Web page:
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MonkeyNotes-Main Street by Sinclair Lewis
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Chapter 10

Summary

Though Carol opts to stay at home to avoid the scrutiny of the ladies of the Jolly Seventeen, she longs to have a party. She hopes that Vida or Guy Pollock or Mrs. Westlake would visit her. She gets tea ready, warms up raisin cookies, sets the table and waits for someone to call on her. After a long wait she breaks down and has a good cry.

Her despair gives way to clear thinking. She realizes that she can not accept the outlook of the town as hers and change herself accordingly. She decides to keep up the fight to change the intellectual squalor and the prejudice around her. She feels convinced that she has to introduce at least one idea that would appeal to the people, which would eventually change their attitude. After a lot of hard thinking, she decides to make Kennicott appreciate poetry. The vision of Kennicott reading poetry along with her cheers her up and she starts singing. Her dinner and Bea’s chatter cheers her further and she starts dreaming of Kennicott reading poetry and Guy Pollock calling on her.

On the second day of Kennicott’s absence Carol finds it unbearable to stay at home and goes for a walk. The houses look defenseless against the snow covered vast prairies. The streets look bleak with dirty snow. On the outskirts of the town she sees the poverty of the people and feels sympathetic. But she knows not how to help them. The activities in the industries cheer her up. She even wishes that she could work there but knows that her social position would not permit it.


On her way back home through a slum she meets Bjornstam. She recollects that he is the town handyman. He declares that even though they have no sewage system or any street cleaning in the slum he is happy to be there because he need not attend Juanita’s party. He informs Carol that he is considered to be a pariah and an anarchist. He however apologizes for talking about the Jolly Seventeen without any reverence. Carol asserts that he is free to criticize them if he wants to. He tells her that their dollar power is greater than the power of the crucifix. He explains that he is considered a pariah because he does not envy the rich. He also tells her that he earns enough money. He trades horses, saws wood, works in lumber camps and is also a good swamper. But he regrets that he could not fulfil his desire to go to college. Carol wishes to know why he considers the Jolly Seventeen to be stupid. Bjornstram answers that it is because in the whole town only himself, Carol, Guy Pollock and the foreman at the flourmill had really imaginative brains. Carol wants to know why he left Vida out of the list of intelligent people. Bjornstram admits that Vida did have brains and that she was the reason behind all the reforms in the town but he dismisses them as too small to bring any real change.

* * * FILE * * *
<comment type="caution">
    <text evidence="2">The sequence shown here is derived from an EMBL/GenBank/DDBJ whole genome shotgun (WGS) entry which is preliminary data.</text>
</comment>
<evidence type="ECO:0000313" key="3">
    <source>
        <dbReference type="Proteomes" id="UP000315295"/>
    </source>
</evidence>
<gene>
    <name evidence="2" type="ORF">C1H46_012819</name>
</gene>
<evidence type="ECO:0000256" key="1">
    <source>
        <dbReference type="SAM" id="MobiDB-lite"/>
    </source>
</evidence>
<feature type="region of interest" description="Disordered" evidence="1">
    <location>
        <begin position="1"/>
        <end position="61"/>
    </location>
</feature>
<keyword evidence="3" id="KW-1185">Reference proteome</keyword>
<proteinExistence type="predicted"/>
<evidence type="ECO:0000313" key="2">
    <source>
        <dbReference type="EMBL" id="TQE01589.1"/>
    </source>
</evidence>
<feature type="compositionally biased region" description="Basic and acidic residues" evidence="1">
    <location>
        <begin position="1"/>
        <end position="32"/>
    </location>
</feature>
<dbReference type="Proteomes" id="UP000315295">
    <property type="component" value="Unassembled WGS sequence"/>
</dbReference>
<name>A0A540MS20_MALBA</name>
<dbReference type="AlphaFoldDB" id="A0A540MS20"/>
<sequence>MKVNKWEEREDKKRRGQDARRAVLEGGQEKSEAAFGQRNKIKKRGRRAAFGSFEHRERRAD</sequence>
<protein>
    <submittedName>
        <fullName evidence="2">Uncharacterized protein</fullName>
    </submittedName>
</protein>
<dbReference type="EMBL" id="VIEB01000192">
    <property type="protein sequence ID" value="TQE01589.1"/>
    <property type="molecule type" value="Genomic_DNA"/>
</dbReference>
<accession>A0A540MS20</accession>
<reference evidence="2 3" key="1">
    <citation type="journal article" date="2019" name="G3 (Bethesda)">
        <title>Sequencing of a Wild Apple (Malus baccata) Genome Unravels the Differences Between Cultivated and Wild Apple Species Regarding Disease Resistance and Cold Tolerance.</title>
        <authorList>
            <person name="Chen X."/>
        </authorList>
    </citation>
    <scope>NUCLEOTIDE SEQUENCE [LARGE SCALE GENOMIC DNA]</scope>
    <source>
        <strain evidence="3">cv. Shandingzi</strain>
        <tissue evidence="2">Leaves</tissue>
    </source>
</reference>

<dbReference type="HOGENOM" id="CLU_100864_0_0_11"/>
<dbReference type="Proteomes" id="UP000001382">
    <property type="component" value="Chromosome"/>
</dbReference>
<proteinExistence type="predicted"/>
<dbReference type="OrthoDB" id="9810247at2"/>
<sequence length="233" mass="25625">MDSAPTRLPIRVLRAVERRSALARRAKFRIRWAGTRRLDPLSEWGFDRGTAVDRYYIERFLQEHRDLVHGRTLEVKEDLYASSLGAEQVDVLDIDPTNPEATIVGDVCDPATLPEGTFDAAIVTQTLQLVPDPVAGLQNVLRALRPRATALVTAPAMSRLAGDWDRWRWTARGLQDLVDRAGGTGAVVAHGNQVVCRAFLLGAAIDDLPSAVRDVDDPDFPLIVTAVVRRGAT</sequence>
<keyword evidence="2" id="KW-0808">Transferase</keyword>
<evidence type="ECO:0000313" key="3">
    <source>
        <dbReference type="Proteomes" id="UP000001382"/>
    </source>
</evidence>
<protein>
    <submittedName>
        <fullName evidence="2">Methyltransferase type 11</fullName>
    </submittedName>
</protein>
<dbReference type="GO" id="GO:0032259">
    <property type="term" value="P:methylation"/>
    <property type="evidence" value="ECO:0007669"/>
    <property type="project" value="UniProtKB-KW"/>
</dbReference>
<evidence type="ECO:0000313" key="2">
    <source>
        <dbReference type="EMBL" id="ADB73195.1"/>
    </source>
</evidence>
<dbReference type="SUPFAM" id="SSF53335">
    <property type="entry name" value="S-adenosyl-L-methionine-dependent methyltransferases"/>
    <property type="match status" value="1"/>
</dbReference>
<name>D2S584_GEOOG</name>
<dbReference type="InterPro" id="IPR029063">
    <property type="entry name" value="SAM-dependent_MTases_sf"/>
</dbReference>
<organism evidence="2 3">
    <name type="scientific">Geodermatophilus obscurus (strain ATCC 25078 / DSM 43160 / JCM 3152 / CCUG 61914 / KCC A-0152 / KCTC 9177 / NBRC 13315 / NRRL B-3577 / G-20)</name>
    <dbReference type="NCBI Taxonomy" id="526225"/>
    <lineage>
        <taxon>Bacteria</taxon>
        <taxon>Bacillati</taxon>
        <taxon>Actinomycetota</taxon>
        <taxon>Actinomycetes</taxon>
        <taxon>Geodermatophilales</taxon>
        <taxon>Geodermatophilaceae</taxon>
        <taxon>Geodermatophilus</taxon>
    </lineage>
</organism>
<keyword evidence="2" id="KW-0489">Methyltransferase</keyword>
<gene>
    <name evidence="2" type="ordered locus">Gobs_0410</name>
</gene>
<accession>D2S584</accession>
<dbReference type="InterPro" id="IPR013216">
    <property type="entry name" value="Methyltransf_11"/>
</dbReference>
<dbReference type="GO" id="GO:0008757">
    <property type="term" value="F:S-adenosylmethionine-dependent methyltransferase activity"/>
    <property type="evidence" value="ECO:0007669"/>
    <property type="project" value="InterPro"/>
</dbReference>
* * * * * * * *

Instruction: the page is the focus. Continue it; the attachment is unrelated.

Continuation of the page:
He invites her to have a cup of coffee. She finds his shack neat and tidy. She inspects his collection of books - poetry, a manual of gas-engines, a treatise on poultry and cattle and similar ones. He makes her feel at home without fussing around her and talks about his opinion of the people of Gopher Prairie and about how he despised ignorance. Carol understands his proletarian philosophy and senses his need for friends. She asks him if he would worry if people thought that he was affected. He asserts that he would not care for them. She ret urns home with a new vigor and even invites Vida over. She learns that Vida considers Bjornstam to be impertinent.

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